There's nothing like a glitch in the supply chain to wreak havoc with a retailer's business.
One broken link in the chain from production to the transport of goods can lead to product shortages and lost sales.
Look no further than the supply chain issue that recently stretchedLululemon Athletica ( LULU ) to the limit. The yoga retailer said last Monday it found certain recent shipments of its black Luon pants and crops had an unwanted level of sheerness that fell short of its high standards.
It pulled the affected pants from its shelves over the St. Patrick's Day weekend.
The shortage will cost Lululemon. For the full year, it expects $57 million to $67 million in revenue lost due to the product recall and other costs, resulting in a 25-27-cent decrease in earnings per share.
The fast-growing retailer has faced supply chain strains in the past as it's struggled to keep up with product demand. The problem, say analysts, is it's stretched too thin when it comes to suppliers and quality control.
Lululemon relies on too few suppliers for products that are very specialized, says Brian Sozzi, chief equities analyst at independent researcher NBG Productions.
Lululemon's specialized products are the company's "claim to fame," and the reason why its customers are so loyal, he says. They're also the reason it can charge premium prices, he adds.
The company is moving to address its recent mishap. It has a team on-site collaborating with its longtime manufacturers to identify the root cause of the sheerness problem.
"The process for creating Luon is complex," said CEO Christine Day on the March 21 fourth-quarter conference call. "We had already begun putting more stringent specifications in place on the production of the Luon, and we will be redoubling our efforts in this area."
The company declined to comment further.
Lululemon isn't alone when it comes to facing supply chain management issues.
"Everyone has them, even big companies," said Sterne, Agee & Leach analyst Sam Poser. "But I don't think it's a supply chain issue per se. It's a sitting-back-on-your-laurels issue and saying, 'We're doing it well enough.' Usually these issues are symptoms of some sort of complacency. It happens to the best of companies."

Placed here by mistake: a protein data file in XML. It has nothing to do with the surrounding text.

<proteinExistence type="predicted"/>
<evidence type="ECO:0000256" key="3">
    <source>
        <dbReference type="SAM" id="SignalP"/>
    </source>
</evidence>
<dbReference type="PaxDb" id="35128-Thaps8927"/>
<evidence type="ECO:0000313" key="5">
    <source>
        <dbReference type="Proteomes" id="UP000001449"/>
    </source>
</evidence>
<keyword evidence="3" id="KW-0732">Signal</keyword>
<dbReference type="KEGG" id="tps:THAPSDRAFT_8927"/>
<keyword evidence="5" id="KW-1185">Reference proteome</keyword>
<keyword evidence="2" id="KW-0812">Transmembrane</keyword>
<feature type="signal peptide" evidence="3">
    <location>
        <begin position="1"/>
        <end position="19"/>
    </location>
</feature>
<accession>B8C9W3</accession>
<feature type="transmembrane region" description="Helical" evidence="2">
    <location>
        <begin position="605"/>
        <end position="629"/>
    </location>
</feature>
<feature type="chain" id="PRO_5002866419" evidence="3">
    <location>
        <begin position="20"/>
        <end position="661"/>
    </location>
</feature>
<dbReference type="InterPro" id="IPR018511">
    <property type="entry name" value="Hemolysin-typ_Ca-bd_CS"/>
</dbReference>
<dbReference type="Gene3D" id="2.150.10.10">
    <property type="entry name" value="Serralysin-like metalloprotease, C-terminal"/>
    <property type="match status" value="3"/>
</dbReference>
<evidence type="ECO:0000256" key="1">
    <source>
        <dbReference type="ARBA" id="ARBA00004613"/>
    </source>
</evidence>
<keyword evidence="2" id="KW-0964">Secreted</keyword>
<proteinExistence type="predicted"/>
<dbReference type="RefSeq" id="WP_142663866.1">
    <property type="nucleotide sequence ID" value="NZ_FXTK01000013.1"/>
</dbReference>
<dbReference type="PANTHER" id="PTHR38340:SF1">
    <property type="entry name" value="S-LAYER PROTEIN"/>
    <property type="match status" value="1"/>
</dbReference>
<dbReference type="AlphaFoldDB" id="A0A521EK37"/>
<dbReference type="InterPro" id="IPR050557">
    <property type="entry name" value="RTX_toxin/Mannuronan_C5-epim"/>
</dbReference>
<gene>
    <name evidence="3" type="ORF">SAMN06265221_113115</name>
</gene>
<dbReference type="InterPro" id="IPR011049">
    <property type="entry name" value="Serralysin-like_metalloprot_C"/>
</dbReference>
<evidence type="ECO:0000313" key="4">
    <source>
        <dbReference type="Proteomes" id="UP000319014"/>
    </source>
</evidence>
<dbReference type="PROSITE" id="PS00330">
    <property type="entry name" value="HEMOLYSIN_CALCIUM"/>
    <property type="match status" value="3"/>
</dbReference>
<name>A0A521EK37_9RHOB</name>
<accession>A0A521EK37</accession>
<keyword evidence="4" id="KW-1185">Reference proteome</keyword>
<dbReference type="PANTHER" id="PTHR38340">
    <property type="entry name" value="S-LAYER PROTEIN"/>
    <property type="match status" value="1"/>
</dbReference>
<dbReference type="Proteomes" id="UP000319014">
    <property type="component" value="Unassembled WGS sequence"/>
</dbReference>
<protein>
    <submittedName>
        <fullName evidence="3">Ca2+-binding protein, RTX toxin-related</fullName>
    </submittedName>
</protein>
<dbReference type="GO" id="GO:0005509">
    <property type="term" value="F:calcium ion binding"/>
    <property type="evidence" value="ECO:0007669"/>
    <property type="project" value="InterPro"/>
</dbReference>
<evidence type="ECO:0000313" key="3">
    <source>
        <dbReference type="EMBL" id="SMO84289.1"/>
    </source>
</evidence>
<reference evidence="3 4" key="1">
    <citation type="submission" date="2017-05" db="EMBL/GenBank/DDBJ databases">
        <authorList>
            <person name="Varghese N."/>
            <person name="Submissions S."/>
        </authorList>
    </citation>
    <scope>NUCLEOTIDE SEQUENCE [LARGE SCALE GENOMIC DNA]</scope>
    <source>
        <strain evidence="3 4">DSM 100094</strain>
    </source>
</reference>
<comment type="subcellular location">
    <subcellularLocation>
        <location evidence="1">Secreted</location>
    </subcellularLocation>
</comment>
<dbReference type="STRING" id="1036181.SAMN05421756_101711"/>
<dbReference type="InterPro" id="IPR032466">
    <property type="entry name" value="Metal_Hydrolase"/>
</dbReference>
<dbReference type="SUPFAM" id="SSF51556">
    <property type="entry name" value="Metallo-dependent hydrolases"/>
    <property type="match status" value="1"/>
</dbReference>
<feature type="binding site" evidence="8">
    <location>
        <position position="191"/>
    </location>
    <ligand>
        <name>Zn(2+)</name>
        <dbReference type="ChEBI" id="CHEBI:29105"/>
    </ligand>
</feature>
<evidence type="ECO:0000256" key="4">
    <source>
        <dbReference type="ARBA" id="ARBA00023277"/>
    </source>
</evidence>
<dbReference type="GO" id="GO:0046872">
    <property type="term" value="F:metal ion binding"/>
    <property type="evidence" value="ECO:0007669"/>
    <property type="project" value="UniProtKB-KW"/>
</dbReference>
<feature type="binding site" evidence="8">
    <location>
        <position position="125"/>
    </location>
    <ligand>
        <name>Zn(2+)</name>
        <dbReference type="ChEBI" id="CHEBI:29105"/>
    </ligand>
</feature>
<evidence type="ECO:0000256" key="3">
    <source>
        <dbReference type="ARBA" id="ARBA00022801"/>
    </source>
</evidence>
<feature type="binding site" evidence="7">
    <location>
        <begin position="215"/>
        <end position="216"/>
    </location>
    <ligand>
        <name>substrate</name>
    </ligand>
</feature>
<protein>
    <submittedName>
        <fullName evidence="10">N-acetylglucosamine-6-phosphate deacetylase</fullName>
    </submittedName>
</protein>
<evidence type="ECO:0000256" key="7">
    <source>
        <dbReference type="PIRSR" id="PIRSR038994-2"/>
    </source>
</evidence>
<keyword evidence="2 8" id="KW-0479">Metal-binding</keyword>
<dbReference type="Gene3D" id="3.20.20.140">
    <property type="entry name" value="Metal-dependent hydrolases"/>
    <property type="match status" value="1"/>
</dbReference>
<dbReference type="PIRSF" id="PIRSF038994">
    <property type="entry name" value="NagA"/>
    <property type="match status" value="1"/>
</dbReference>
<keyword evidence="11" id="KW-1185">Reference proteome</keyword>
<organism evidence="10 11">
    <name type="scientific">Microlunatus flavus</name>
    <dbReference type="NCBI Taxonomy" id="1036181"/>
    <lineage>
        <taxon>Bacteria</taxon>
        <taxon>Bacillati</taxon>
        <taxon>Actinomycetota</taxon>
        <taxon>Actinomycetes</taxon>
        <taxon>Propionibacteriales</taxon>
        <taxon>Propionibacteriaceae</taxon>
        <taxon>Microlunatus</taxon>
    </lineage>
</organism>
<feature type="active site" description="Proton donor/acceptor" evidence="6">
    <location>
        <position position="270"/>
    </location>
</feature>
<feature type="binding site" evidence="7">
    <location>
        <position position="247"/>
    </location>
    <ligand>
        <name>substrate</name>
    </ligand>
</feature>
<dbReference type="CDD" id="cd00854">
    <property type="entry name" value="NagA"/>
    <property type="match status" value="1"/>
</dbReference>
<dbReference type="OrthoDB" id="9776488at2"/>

Companies get in trouble, he adds, when they're not constantly improving upon where they are with supply chain management.
Retailers can't afford to be complacent.
Supply chain management -- managing the production, logistics and transportation of goods -- has always been important to retailers. But today's very challenging and complicated retail environment has made it more crucial, says Megan Donadio, a retail strategist with consulting firm Kurt Salmon.
With retailers selling via multiple channels -- brick-and mortar stores, mobile devices and the Internet -- consumers' expectations have changed and they want "instant gratification," she says.
"Some of the supply chain issues have always existed, but they're becoming more glaring," she said. "Retailers need to be able to react more quickly, and they need to have goods when they say they're going to have them."
With retailers selling through three points of distribution, they have a lot of supply chain risk that wasn't there two or three years ago, adds Sozzi. How do you assure good supply?
"Good supply chain management comes down to having a true partnership with key suppliers," said Donadio.
She says that means working together and planning capacity in the factories, which can help reduce costs and reduce lead times.
Another tip from Donadio: "You must actively manage your vendors and not let them manage you," she says. "That's the real key to a good supply chain strategy."
When mapping out a supply chain strategy, retailers need to make sure they have enough suppliers to handle disruptions and mitigate risks, while also ensuring they're not spread too thin across suppliers.
They also need to have a consistent base of suppliers, she adds, that aren't changing every season. She says retailers should have different "levels" of suppliers. That means having key "premium" suppliers that handle a sizable portion of the volume, and key "opportunistic" suppliers for specific technologies or capabilities or to fill order gaps and provide additional capacity when needed.
In terms of quality control, a lot of very "savvy" retailers will either have some of their people on-site inspecting merchandise or they "certify key people -- and only these people -- at the supplier level to inspect the goods so they can understand the quality expected by the retailer, says Donadio.
She says certifying key people is crucial to keeping quality control and consistency of the standards that the retailer expects.
The views and opinions expressed herein are the views and opinions of the author and do not necessarily reflect those of Nasdaq, Inc.